– It is an inflammation of the meninges.
– it is the most common infection in children
Causes of Meningitis
1- Bacteria : e.g., meningococcus, pneumococcus, influenza bacillus, tubercle baccilus.
2- Viral: A wide variety of viruses.
pathophysiology of Meningitis
– Meningitis occurs as a result of the extension of a body infection or directly from wound into skin, skull fracture or through surgical procedures, lumber puncture.
– Once the organism implanted, it spreads into the CSF then to subarachnoid space.
– As any bacterial infection, the infection process is inflammation, exudation, accumulation of the white blood cells and varying degree of tissue damage.
– The brain becomes edemetous and the brain entire surface is covered with purulent exudates.
– If infection extends to brain ventricles, thick pus and adhesion will obstruct the CSF flow.
Manifestations of Meningitis
In Neonates: (extremely difficult to diagnose).
► Manifestations are vague and non-specific.
► Refuses feedings and poor sucking ability.
► Vomiting and diarrhea.
► Poor tone and lack of movement and poor crying.
► Hypothermia or fever (depending on infant’s maturity) , jaundice, irritability, drowsiness, seizures, apnea, cyanosis, and weight loss are non-specific signs that may be present.
► The full, tense, bulging fontanel may or may not be present until late in the disease.
► Untreated neonate will develop cardiovascular collapse, seizure, and apnea.
In infants and young children:
► Children between 3 months and 2 yrs are rarely developing the classical picture of meningitis.
► Fever, poor feeding and vomiting.
► Marked irritability, restlessness, and seizures which is accompanied with high pitch cry.
► Bulging fontanel is the significant finding.
► The young child may have nuchal rigidity and positive Brudzinski and Kernig signs.
– In Kernig signs the child easily extends the leg when in supine position.
– When the thigh is flexed toward the abdomen, pain prevents complete extension of the leg.
– In Brudzinski sign, while the child in supine position, he bends his head toward his chest.
– In younger child the nurse can bend the child’s head.
– This action usually produces involuntary hip and knee flexion in the child with meningitis.
Manifestations in children and adolescents:
► Fever, chills, headache, vomiting.
► The initial sign is usually seizure, which may recur as the disease progress.
► Extreme irritability, agitation.
► The child may develop photophobia, delirium, hallucinations, drowsiness and coma.
► Neck rigidity (nuchal rigidity) which may progress to opistotonous.
► Positive Kering and Brudzinski signs.
► Skin may be cold and cyanotic.
Diagnostic tests of Meningitis
► Lumber puncture is the diagnostic test. Elevated spinal fluid pressure, turbid CSF, culture of CSF is recommended.
► White blood count (usually WBC count is elevated).
► Blood glucose is reduced.
► Blood culture.
Therapeutic management of Meningitis
The initial therapeutic management includes:
► Isolation precautions.
► Initiation of antimicrobial therapy, usually through IV infusion and in large doses.
► Maintenance of optimum hydration through IV infusion.
► Reduction of increased ICP.
► Control of seizures.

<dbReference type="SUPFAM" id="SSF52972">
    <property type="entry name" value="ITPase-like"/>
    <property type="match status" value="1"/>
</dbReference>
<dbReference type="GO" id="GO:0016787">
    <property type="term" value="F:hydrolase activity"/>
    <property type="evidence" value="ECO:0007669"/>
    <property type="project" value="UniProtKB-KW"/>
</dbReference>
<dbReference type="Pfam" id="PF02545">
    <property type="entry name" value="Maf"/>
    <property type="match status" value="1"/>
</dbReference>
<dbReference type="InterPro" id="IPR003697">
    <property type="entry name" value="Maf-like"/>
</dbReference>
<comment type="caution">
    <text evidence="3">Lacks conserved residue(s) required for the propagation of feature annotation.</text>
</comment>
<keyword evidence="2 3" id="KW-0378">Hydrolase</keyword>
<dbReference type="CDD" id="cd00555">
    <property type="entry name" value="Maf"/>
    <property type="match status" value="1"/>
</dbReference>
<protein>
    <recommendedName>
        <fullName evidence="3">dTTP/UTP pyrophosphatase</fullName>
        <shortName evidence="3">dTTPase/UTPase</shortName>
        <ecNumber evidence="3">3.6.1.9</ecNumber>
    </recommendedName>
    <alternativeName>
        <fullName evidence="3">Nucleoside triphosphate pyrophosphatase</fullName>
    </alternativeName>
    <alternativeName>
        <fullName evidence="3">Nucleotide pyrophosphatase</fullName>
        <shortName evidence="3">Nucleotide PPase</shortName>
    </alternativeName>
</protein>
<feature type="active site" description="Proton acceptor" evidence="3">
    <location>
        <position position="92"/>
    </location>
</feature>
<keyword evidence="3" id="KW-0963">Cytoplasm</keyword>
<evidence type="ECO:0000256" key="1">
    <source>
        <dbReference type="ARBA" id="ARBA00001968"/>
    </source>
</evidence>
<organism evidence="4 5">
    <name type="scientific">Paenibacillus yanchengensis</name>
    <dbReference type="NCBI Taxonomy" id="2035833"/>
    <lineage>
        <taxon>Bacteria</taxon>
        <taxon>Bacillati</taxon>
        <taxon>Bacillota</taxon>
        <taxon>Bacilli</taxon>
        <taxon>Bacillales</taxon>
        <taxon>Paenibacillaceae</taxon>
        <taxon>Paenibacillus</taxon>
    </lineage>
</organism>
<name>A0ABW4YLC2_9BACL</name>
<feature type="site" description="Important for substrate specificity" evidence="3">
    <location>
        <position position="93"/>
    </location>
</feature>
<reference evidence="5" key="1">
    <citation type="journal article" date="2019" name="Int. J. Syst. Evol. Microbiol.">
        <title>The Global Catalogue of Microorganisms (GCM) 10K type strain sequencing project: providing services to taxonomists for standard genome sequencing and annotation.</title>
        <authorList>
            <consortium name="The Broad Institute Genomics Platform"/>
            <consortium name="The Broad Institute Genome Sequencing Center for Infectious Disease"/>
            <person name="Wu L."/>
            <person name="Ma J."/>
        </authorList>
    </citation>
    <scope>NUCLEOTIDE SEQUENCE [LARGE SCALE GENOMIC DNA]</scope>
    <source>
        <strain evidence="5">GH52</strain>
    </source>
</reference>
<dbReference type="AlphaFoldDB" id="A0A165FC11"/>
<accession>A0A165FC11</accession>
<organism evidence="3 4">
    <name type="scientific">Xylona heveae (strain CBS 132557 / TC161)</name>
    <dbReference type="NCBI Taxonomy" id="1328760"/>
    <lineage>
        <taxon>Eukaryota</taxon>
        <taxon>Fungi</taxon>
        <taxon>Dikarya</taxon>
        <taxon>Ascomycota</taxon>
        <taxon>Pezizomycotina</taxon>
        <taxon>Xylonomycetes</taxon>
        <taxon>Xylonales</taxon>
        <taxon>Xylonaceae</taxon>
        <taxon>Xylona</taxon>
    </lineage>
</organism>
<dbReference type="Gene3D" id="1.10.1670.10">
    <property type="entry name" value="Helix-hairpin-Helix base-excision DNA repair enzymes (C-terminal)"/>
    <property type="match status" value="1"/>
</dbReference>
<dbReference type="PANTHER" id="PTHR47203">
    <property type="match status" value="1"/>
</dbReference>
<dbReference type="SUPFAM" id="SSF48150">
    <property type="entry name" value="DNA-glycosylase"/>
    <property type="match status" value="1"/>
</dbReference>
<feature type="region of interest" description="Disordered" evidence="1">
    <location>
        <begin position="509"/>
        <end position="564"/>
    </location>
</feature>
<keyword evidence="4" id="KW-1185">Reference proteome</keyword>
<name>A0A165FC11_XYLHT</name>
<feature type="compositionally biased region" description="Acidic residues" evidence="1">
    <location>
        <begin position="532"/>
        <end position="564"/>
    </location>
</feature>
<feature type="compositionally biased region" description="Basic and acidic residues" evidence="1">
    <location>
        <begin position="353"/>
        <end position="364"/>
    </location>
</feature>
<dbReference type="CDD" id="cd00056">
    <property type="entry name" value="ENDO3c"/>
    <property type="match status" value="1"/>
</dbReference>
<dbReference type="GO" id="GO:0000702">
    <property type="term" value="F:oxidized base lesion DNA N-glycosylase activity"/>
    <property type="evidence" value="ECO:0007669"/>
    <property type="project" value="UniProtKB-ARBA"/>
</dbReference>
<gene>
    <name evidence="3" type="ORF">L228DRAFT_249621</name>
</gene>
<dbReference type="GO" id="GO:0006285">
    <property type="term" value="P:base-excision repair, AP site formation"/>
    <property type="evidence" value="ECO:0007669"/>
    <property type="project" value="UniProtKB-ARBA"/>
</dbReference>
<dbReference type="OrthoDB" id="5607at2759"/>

► Maintenance of ventilation.
► Control of hypothermia or fever.
► Correction of anemia.
► Treatment of complications.
Nursing care plan of Meningitis
Nursing diagnosis I :
– Altered tissues perfusion (cerebral) related to cerebral edema, increased ICP, seizures.
Nurse Goal (1):
– The child will have normal neurologic status.
– Intervention: the nurse must
► Establish neurologic baseline assessment and vital signs on admission.
► Monitor factors that may further increase cerebral edema and ICP (fever, seizures, hypercapnia).
To decrease or prevent increasing the ICP :
– organise nursing activities around periods of low ICP to prevent increasing ICP.
– Monitor pupil size and reactivity / hour, when necessary or as ordered as sign of increased ICP.
– Measure head circumference daily and document it in growth chart.
– palpate the anterior fontanel and cranial suture every shift if age appropriate.
– Monitor intake and output hourly. Notify physician if output is below 1 ml/kg/hr or 2 ml/kg/hr.
– Assess the infant for irritability, lethargy and feeding intolerance.
– place emergency equipment (such as oxygen, suction, ..) near the child’s room or at bedside table.
– Check urine specific gravity / 4-6 hrs or when necessary.
– Notify physician if it is above 1.030 or less than 1.010.
Expected outcome of Meningitis
The child has :
– improved cerebral perfusion
– normal level of consciousness
– vital signs in baseline
– Glascow Coma Scale within normal limits and appropriate behaviour.
Nursing diagnosis II :
– Altered nutrition: less than body requirements related to restricted intake; nausea, and vomiting, swallowing and chewing difficulty.
Nurse Goal (1):
– The child’s weight will be stable and appropriate for age, normal serum protein, moist mucous membrane and adequate urine output.
– Nausea and vomiting controlled.
► Weight the child daily on the same scale and record on growth chart.
► Monitor skin turgor, mucous membrane and urine output.
► Position the infant or child upright after feeding.
► Provide a flexible feeding schedule with small feedings of favourite foods.
► Minimise handling around feeding times.
► Assist the child with chewing with the child’s chin and jaw in the nurse’s hand, if swallowing is impaired & if so feed by NG Tube.
► Consult dietician.
► Assess level of consciousness before giving liquids.
The child shows normal growth and development, has nausea and vomiting under control, has adequate daily caloric intake and proper hydration.